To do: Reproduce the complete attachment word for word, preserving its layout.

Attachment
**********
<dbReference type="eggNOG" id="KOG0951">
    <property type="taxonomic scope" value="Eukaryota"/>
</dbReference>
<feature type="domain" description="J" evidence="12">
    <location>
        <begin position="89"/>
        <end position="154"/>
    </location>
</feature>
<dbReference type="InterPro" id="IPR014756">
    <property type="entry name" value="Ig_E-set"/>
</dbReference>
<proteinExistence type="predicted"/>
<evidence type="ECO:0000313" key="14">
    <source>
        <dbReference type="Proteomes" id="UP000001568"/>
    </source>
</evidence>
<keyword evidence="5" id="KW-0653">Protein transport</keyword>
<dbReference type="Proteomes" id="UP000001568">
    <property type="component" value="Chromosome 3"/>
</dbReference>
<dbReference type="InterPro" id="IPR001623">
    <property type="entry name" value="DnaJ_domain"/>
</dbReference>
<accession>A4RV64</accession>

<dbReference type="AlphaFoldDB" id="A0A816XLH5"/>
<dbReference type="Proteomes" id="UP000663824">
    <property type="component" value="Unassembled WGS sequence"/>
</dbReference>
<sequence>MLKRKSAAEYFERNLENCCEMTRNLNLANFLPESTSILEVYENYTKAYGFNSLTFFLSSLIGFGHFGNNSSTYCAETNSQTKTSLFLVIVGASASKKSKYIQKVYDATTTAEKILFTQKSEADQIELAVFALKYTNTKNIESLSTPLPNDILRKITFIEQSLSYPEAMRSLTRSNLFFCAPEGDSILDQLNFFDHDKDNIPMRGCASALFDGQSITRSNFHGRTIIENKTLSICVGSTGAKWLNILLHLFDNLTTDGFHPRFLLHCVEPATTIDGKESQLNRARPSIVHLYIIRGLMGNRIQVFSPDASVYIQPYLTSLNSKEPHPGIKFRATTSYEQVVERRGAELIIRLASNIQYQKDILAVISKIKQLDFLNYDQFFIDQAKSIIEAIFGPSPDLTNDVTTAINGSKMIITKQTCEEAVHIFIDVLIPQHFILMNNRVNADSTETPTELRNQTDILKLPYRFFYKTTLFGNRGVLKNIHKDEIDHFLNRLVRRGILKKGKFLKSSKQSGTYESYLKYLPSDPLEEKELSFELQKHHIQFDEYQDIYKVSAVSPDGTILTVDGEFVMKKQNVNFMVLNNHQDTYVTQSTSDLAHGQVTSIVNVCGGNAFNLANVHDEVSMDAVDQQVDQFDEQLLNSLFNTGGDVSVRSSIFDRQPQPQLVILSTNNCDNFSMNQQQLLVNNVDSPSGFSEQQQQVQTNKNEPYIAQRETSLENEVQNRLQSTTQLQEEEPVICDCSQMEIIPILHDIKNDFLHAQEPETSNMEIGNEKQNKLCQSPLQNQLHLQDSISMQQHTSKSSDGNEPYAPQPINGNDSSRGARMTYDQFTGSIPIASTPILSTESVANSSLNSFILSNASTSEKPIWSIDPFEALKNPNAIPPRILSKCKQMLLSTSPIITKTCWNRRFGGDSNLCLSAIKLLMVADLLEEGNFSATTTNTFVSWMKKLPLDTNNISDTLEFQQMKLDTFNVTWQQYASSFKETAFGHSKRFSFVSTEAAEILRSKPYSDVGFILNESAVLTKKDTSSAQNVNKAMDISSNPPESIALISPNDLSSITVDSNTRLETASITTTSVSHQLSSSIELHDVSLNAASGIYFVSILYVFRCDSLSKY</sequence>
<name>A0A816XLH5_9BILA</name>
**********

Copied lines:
<dbReference type="eggNOG" id="KOG0951">
    <property type="taxonomic scope" value="Eukaryota"/>
</dbReference>
<feature type="domain" description="J" evidence="12">
    <location>
        <begin position="89"/>
        <end position="154"/>
    </location>
</feature>
<dbReference type="InterPro" id="IPR014756">
    <property type="entry name" value="Ig_E-set"/>
</dbReference>
<proteinExistence type="predicted"/>
<evidence type="ECO:0000313" key="14">
    <source>
        <dbReference type="Proteomes" id="UP000001568"/>
    </source>
</evidence>
<keyword evidence="5" id="KW-0653">Protein transport</keyword>
<dbReference type="Proteomes" id="UP000001568">
    <property type="component" value="Chromosome 3"/>
</dbReference>
<dbReference type="InterPro" id="IPR001623">
    <property type="entry name" value="DnaJ_domain"/>
</dbReference>
<accession>A4RV64</accession>

<dbReference type="AlphaFoldDB" id="A0A816XLH5"/>
<dbReference type="Proteomes" id="UP000663824">
    <property type="component" value="Unassembled WGS sequence"/>
</dbReference>
<sequence>MLKRKSAAEYFERNLENCCEMTRNLNLANFLPESTSILEVYENYTKAYGFNSLTFFLSSLIGFGHFGNNSSTYCAETNSQTKTSLFLVIVGASASKKSKYIQKVYDATTTAEKILFTQKSEADQIELAVFALKYTNTKNIESLSTPLPNDILRKITFIEQSLSYPEAMRSLTRSNLFFCAPEGDSILDQLNFFDHDKDNIPMRGCASALFDGQSITRSNFHGRTIIENKTLSICVGSTGAKWLNILLHLFDNLTTDGFHPRFLLHCVEPATTIDGKESQLNRARPSIVHLYIIRGLMGNRIQVFSPDASVYIQPYLTSLNSKEPHPGIKFRATTSYEQVVERRGAELIIRLASNIQYQKDILAVISKIKQLDFLNYDQFFIDQAKSIIEAIFGPSPDLTNDVTTAINGSKMIITKQTCEEAVHIFIDVLIPQHFILMNNRVNADSTETPTELRNQTDILKLPYRFFYKTTLFGNRGVLKNIHKDEIDHFLNRLVRRGILKKGKFLKSSKQSGTYESYLKYLPSDPLEEKELSFELQKHHIQFDEYQDIYKVSAVSPDGTILTVDGEFVMKKQNVNFMVLNNHQDTYVTQSTSDLAHGQVTSIVNVCGGNAFNLANVHDEVSMDAVDQQVDQFDEQLLNSLFNTGGDVSVRSSIFDRQPQPQLVILSTNNCDNFSMNQQQLLVNNVDSPSGFSEQQQQVQTNKNEPYIAQRETSLENEVQNRLQSTTQLQEEEPVICDCSQMEIIPILHDIKNDFLHAQEPETSNMEIGNEKQNKLCQSPLQNQLHLQDSISMQQHTSKSSDGNEPYAPQPINGNDSSRGARMTYDQFTGSIPIASTPILSTESVANSSLNSFILSNASTSEKPIWSIDPFEALKNPNAIPPRILSKCKQMLLSTSPIITKTCWNRRFGGDSNLCLSAIKLLMVADLLEEGNFSATTTNTFVSWMKKLPLDTNNISDTLEFQQMKLDTFNVTWQQYASSFKETAFGHSKRFSFVSTEAAEILRSKPYSDVGFILNESAVLTKKDTSSAQNVNKAMDISSNPPESIALISPNDLSSITVDSNTRLETASITTTSVSHQLSSSIELHDVSLNAASGIYFVSILYVFRCDSLSKY</sequence>
<name>A0A816XLH5_9BILA</name>